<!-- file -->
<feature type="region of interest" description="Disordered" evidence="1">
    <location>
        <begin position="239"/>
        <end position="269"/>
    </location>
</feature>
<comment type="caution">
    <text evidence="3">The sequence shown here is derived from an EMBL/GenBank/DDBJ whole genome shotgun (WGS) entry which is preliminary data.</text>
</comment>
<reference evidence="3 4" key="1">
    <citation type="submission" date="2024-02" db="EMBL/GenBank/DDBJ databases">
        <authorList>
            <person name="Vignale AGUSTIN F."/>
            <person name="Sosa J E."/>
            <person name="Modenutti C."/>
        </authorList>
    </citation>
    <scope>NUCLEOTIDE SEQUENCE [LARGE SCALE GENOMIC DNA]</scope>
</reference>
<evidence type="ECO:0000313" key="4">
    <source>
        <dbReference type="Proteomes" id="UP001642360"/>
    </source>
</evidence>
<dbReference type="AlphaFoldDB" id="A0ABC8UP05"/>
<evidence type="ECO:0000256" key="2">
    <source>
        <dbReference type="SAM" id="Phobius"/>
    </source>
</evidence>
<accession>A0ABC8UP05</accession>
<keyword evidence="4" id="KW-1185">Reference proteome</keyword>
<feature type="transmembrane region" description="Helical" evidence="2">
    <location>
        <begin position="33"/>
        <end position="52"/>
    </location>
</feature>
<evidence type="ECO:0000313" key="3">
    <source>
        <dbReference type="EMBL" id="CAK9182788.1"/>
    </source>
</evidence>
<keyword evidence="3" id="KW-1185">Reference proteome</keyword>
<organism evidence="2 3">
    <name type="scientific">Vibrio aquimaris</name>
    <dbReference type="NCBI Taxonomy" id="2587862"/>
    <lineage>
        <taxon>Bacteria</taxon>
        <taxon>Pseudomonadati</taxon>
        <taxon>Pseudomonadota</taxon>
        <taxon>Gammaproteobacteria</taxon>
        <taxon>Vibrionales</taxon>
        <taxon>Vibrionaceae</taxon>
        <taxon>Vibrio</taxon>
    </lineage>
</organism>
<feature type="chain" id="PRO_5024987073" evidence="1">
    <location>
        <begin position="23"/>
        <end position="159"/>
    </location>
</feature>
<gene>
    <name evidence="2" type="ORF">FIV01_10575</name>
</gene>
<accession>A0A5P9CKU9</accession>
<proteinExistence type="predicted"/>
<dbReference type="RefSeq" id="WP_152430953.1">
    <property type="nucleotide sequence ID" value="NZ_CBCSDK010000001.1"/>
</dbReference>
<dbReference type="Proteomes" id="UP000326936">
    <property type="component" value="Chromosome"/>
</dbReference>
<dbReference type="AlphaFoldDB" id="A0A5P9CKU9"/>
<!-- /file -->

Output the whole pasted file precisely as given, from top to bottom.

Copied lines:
<feature type="region of interest" description="Disordered" evidence="1">
    <location>
        <begin position="239"/>
        <end position="269"/>
    </location>
</feature>
<comment type="caution">
    <text evidence="3">The sequence shown here is derived from an EMBL/GenBank/DDBJ whole genome shotgun (WGS) entry which is preliminary data.</text>
</comment>
<reference evidence="3 4" key="1">
    <citation type="submission" date="2024-02" db="EMBL/GenBank/DDBJ databases">
        <authorList>
            <person name="Vignale AGUSTIN F."/>
            <person name="Sosa J E."/>
            <person name="Modenutti C."/>
        </authorList>
    </citation>
    <scope>NUCLEOTIDE SEQUENCE [LARGE SCALE GENOMIC DNA]</scope>
</reference>
<evidence type="ECO:0000313" key="4">
    <source>
        <dbReference type="Proteomes" id="UP001642360"/>
    </source>
</evidence>
<dbReference type="AlphaFoldDB" id="A0ABC8UP05"/>
<evidence type="ECO:0000256" key="2">
    <source>
        <dbReference type="SAM" id="Phobius"/>
    </source>
</evidence>
<accession>A0ABC8UP05</accession>
<keyword evidence="4" id="KW-1185">Reference proteome</keyword>
<feature type="transmembrane region" description="Helical" evidence="2">
    <location>
        <begin position="33"/>
        <end position="52"/>
    </location>
</feature>
<evidence type="ECO:0000313" key="3">
    <source>
        <dbReference type="EMBL" id="CAK9182788.1"/>
    </source>
</evidence>
<keyword evidence="3" id="KW-1185">Reference proteome</keyword>
<organism evidence="2 3">
    <name type="scientific">Vibrio aquimaris</name>
    <dbReference type="NCBI Taxonomy" id="2587862"/>
    <lineage>
        <taxon>Bacteria</taxon>
        <taxon>Pseudomonadati</taxon>
        <taxon>Pseudomonadota</taxon>
        <taxon>Gammaproteobacteria</taxon>
        <taxon>Vibrionales</taxon>
        <taxon>Vibrionaceae</taxon>
        <taxon>Vibrio</taxon>
    </lineage>
</organism>
<feature type="chain" id="PRO_5024987073" evidence="1">
    <location>
        <begin position="23"/>
        <end position="159"/>
    </location>
</feature>
<gene>
    <name evidence="2" type="ORF">FIV01_10575</name>
</gene>
<accession>A0A5P9CKU9</accession>
<proteinExistence type="predicted"/>
<dbReference type="RefSeq" id="WP_152430953.1">
    <property type="nucleotide sequence ID" value="NZ_CBCSDK010000001.1"/>
</dbReference>
<dbReference type="Proteomes" id="UP000326936">
    <property type="component" value="Chromosome"/>
</dbReference>
<dbReference type="AlphaFoldDB" id="A0A5P9CKU9"/>